How about a trashfire fed by 40,000 gallons of fuel, stored in the building for electricity generation?
According to FEMA the fuel bunkers were intact. This from the wikipedia article you cited earlier.
That was a preliminary report.  The final report, referenced further down on that page, found the fuel may have been a factor.
Here's a source.

Buildings seldom overturn--they fall apart or "pancake"
Suppose your building is 120 feet wide, divided into four 30 foot bays.  You'd normally have five columns to carry those four bays, right.  Well suppose you switch from office space above to a parking garage below.  You put in a really deep, strong beam and transfer the loads from five rows of columns to only two or three rows of columns, so you can get enough clear span for cars to drive around and park more easily.  Instead of the column loads bearing directly downwards, as in most buildings, they bear towards the center of the strong beam and transfer horizontally to other columns.  The beams above and below do not carry columns, only deck, joists, and lighter beams.  

These transfer beams must be very strong, and may be deep steel I-sections, deep trussed girders or steel-reinforced concrete sections.  But, if a transfer beam fails, the entire stack of columns resting on it fail also, and the many floors of beams resting on those fail, all more or less at once.

WTC7 was built over some sort of powerplant, so rather than excavate in and around the equipment, they spanned over the powerplant with transfer beams.  If those beams failed, there would nothing holding up several bays of columns, and the beams resting on those columns from the transfer beam all the way up to the roof.  Several bays would all come down at once, and the impact load would likely drag down neighboring bays.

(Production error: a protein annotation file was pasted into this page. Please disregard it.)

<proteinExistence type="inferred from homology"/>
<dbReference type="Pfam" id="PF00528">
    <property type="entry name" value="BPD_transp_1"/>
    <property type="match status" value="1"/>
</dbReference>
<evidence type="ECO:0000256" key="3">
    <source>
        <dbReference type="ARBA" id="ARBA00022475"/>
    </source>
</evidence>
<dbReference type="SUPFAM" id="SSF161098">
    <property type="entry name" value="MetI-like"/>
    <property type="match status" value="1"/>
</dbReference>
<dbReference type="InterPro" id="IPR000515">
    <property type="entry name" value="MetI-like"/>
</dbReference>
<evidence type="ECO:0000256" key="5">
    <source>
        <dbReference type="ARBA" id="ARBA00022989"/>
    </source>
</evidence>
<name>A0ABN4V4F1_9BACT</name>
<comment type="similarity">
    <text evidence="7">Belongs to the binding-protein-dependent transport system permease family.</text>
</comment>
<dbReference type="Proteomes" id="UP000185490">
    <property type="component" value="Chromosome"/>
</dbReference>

Its a stretch of probability to believe these tranfer beams in WTC7 all collapsed in unison. Also what was the massive fire in WTC that heated them to the point of significant weakness? for entertainment puposes visit
It is a stretch of credulity to believe that anyone would bother sabotaging the smaller plaza buildings.  I think the only reason for the fascination with WTC7 is that the sudden failure of transfer beams made the collapse appear unusual.
In answer to jasonstone and others with questions about the WTC free fall

The World Trade Centers ("WTC's") could, and did, fall in what was essentially free fall.

I timed the WTC fall and it took about 6 seconds--free fall time from 1300 feet.  Watching with me was landslide/ avalanche scientist Dr. Francisco Fiorillo (from Milan Italy) visiting at the US Geological Survey Menlo Park, CA whose knowledge was relevant. We discussed the collapse.  

How it happens, making some simplifications, is this:

The first floor (or set of floors) falls starting with a collapse at one intermediate floor.  Although the weight of the structure above the collapsing floor is "W", stopping the upper floors, must necessarily arrest the fall in a distance less than the distance they have fallen.  The physics requires an enormous upward or "support" force be exerted to stop the falling floors.  If for example the falling floors are to be stopped in a distance  that is one tenth the distance they have fallen, the force must be ten times the weight of the falling floors or with falling floor weight W the support need is 10 W.  The strength of the building is not anything like sufficient to hold up 10 W or stop the falling floors.  The building pancakes, floor after floor as weight and speed of the increasing number of falling floors increase. This is in a fashion much like that of an avalanche all going at once down a steep slope.  Once collapse started, the strength of the WTC was almost nothing compared to what was needed to arrest the collapse as it occurred floor after floor.  Free fall from 1300 feet, the height of the World Trade Centers, would take 6 seconds.  Six seconds is what it took as I timed the replays.  

The scary thing is that all tall buildings could be subject to the same type of collapse.